Grandma walked in at one point and cackled. “That cat has Dunlop’s disease. Look at his belly. It done lops over his belt.”


I kicked over a chair another day. I took a dowel of cheap fabric bought at a thrift store or snatched up by grandma from a closed textile plant and unwrapped it to cordon off an area, wrapping it around the base of chairs and tables. I shouted “Shame. Fiend. Shame. Shame. Shame.”


I chased her upstairs. She hunkered down in a corner, staring back at me with robot eyes. I bowed to her for just a split second. I had been accused of being too rough on her: but when she froze and exuded contempt and piddled. Then I told her in no uncertain terms that we were like two warriors who could only understand each other, with a higher respect blooming in the midst of contempt and rage.


I went downstairs and ate cheddar popcorn that may have been made by the Amish (I don’t remember).


More Abercrombie models came out of the printer. Black and white and rassling. Holding towels over themselves after a swim. They had had a party. That was for sure. They were definitely in college but never at school if you didn’t count the steamy old locker room where they did pull ups from the century-old pipes. They were fundamentally inscrutable yet again.


I went into the corner and picked Duchess up. She peed over my arm. I leaned over and let her slide onto the ground from my hands. And she just shivered under a stool.

I looked around at the mess. The place had been invaded.


I did not kick her but she got the impression from my body that I had intended to.


For a while I brought up this struggle, then I decided this was just mean. I thought about her in the nest of filth, me implicated in her violence like a fighter greased by a pig and I guess I wouldn’t bring it up until I graduated. I would bow to her sometimes. Get angry. But bow.


I allowed myself that day to listen to a mix CD featuring the band Creed to imagine myself as someone else completely and the indignity made me feel bad. A girl with a locker next to mine all six years would get misty eyed and claim one of the band’s songs was written when the lead singer found out he was going to have a son. And she would pause and trail off as though this were all that needed to be said. I repeated her line “when she found out he was going to have a son” in a fragile falsetto and she told me she could tell my health was improving.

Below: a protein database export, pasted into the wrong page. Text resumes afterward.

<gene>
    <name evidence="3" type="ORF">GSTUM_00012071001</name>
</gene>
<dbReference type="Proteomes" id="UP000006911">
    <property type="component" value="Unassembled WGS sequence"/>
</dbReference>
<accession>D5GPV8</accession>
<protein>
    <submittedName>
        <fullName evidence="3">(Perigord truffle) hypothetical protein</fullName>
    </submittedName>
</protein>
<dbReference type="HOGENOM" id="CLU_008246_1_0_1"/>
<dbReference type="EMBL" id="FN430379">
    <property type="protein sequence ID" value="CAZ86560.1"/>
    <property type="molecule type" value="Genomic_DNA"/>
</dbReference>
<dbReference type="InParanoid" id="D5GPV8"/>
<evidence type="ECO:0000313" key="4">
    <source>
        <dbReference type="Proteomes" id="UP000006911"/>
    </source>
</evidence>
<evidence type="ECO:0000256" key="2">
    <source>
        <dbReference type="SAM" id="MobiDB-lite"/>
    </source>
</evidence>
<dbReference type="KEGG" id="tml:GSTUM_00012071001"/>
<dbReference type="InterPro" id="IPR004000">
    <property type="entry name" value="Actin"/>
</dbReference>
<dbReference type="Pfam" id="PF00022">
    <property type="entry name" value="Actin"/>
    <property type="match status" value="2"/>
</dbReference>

If I were someone else, I would not be in the fineness of an identity so unknown there had not been a song about it that I had heard. Nothing I did had been done before. No one’s grandma’s dog had run down the hill away from me when I grabbed hold of a tarp and ran crunching over deadened grass with it behind me like a twenty-foot cape so that Duchess would finally understand that at any moment I could blow up to tremendous proportions if she pooped and peed in the house. It was not an important event, I realized, though, since it barely made an impression at school and no one was impressed with me.  I was going around in a supermoderm car just before Christmas of 2003 when I finally passed my driver’s test: an ice-teal 1998 Toyota Sienna: it drew on a tradition of minivans dating back to the redesign of the Dodge Caravan for the 1996 model year or so. The Caravan had morphed from a sharp, geometric box into something more like a bullet, but a gentle bullet, domestic, endless cupholders or maybe something like sixteen. Every minivan on the market in the US seemed to be from the future, with a subtle variation as if they were each meant to be prized: Honda Odyssey, the even tinier Mazda: the Plymouth Voyager of course, the suspiciously similar Chrysler Town and Country, the seemingly inferior Kia Sedona, and last of the list but far from the last in reality, the Oldsmobile Silhouette (which had looked like a boxy shark before, a striking outline as the name promised, but now felt so…beyond, heftier, grander, like the Toyota Previa (one of the last great minivans of the pre-1996 age, full and bulbous like an orca).


I did not trust myself to give anyone rides. And maybe no one asked. There was nowhere to go—and some said gasoline was the cause of the Iraq War.


Somehow no one seemed sufficiently impressed that I had sort of passively memorized the make and model of every car that students and teachers drove to the high school. I would hold their disinterest despondently in my heart as a sign that there was a b-side and rarities quality to my speech, and I would walk the hallways at school with my face burning with the stray pimple of the month and not look from side to side to see if there were some acknowledgment I was getting. I was a musician of ugly music being created and the lack of acknowledgment that I was doing this suggested I was soaring.